Librarians of the Future?

Seth Godin’s short post on the library of the future got a lot of librarians stirred up, which is how I found out about it. He criticizes the current model of libraries as “community-funded repositories for books that individuals don’t want to own (or for reference books we can’t afford to own)” and says it is unsustainable. The strange thing is that I think even the people who seem to agree with him get it wrong. (‘It’, of course, being what libraries are and will be in the future.)

The comments and criticisms seem to fall into two categories. Either people get defensive, or they agree with his criticisms of the current state of the library and say that the answer lies in focusing more on the organisation of information and becoming an ‘information hub’ (i.e., libraries need more computers).

But the most important bit in Godin’s post is the last sentence:

What we need to spend the money on are leaders, sherpas and teachers who will push everyone from kids to seniors to get very aggressive in finding and using information and in connecting with and leading others.

This isn’t organising information and this isn’t more computers…not that there is anything wrong with either of those things, it’s just not what libraries need to focus on. Notice there isn’t a mention of these “leaders, sherpas and teachers” being librarians, but why shouldn’t they be? This reminded me of discussions I have been having with friends and colleagues about the future for libraries and librarians. As my friend Indy puts it, librarians should not be information managers, but agent provocateurs. This is what I think Godin is getting at. I don’t want to peddle information for a living. I want to make people think.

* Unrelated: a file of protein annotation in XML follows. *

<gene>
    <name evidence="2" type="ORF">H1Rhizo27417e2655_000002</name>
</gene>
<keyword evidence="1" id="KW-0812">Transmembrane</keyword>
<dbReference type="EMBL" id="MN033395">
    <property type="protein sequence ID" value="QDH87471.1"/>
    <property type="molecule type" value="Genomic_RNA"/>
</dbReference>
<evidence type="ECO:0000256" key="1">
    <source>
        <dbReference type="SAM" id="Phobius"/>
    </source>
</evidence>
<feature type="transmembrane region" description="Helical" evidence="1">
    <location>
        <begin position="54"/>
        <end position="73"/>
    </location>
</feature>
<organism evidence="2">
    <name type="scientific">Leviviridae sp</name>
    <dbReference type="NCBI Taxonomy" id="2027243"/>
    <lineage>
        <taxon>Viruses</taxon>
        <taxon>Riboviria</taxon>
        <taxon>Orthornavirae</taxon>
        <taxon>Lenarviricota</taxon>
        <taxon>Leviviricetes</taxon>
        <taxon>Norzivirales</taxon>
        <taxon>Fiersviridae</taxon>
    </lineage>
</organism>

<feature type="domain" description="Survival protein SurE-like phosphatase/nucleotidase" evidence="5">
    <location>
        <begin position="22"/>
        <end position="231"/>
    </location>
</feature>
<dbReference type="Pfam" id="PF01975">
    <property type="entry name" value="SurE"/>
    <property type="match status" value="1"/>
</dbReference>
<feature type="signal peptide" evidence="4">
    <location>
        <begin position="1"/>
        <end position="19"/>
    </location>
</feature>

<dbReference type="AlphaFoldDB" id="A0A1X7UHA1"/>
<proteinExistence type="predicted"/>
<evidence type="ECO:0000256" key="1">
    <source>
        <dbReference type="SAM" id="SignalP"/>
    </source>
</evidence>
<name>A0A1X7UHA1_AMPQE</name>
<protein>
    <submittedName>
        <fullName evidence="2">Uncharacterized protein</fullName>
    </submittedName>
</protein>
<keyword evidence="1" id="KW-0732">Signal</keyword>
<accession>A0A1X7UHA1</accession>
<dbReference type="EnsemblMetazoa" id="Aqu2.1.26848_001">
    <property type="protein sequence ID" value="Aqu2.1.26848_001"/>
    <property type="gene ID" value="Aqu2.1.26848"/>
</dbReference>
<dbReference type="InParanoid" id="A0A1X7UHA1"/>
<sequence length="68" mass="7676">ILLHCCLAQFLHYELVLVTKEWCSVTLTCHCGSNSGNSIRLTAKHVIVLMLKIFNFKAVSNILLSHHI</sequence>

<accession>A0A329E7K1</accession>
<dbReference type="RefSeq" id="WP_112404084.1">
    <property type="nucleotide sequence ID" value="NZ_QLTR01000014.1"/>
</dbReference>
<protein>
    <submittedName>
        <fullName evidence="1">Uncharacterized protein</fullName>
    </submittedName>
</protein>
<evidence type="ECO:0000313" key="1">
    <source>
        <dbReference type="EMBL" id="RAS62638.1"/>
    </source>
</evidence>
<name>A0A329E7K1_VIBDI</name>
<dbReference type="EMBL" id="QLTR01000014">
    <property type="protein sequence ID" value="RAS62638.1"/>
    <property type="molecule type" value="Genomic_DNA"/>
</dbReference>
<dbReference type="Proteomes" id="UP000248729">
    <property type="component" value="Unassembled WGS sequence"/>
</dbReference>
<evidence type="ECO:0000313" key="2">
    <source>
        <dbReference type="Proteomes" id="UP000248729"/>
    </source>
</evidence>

2 thoughts on “Librarians of the Future?

  1. Pingback: The Future of Libraries and the new role of the librarian « Allisonjohnson2's Blog

  2. There was a post-Apocolypse film a few years ago which posited the postman as the one enduring link to civilisation (The Mailman?). Good as far as it went but my experience after 3 months of life in the 1870s was that the libraries were the second municipal functions to return, the first being the police/Territorials. Firemen weren’t necessary until the houses were habitable.

    People camping in their cars still used the library wireless and eventually DSL connections to stay in touch with the world and file gvmnt paperworks. Old PCs were dragged in and set-up and the library ladies were like school teacher/referees.

    The locus of order and help were the libraries, all other gvmnt offices being abandoned and without power. The libraries were swiftly equipped with generators and a soldier each. Books on higher shelves survived but the mulch was removed, windows covered and library personnel were the civil face of government for months after. Libraries aren’t going anywhere.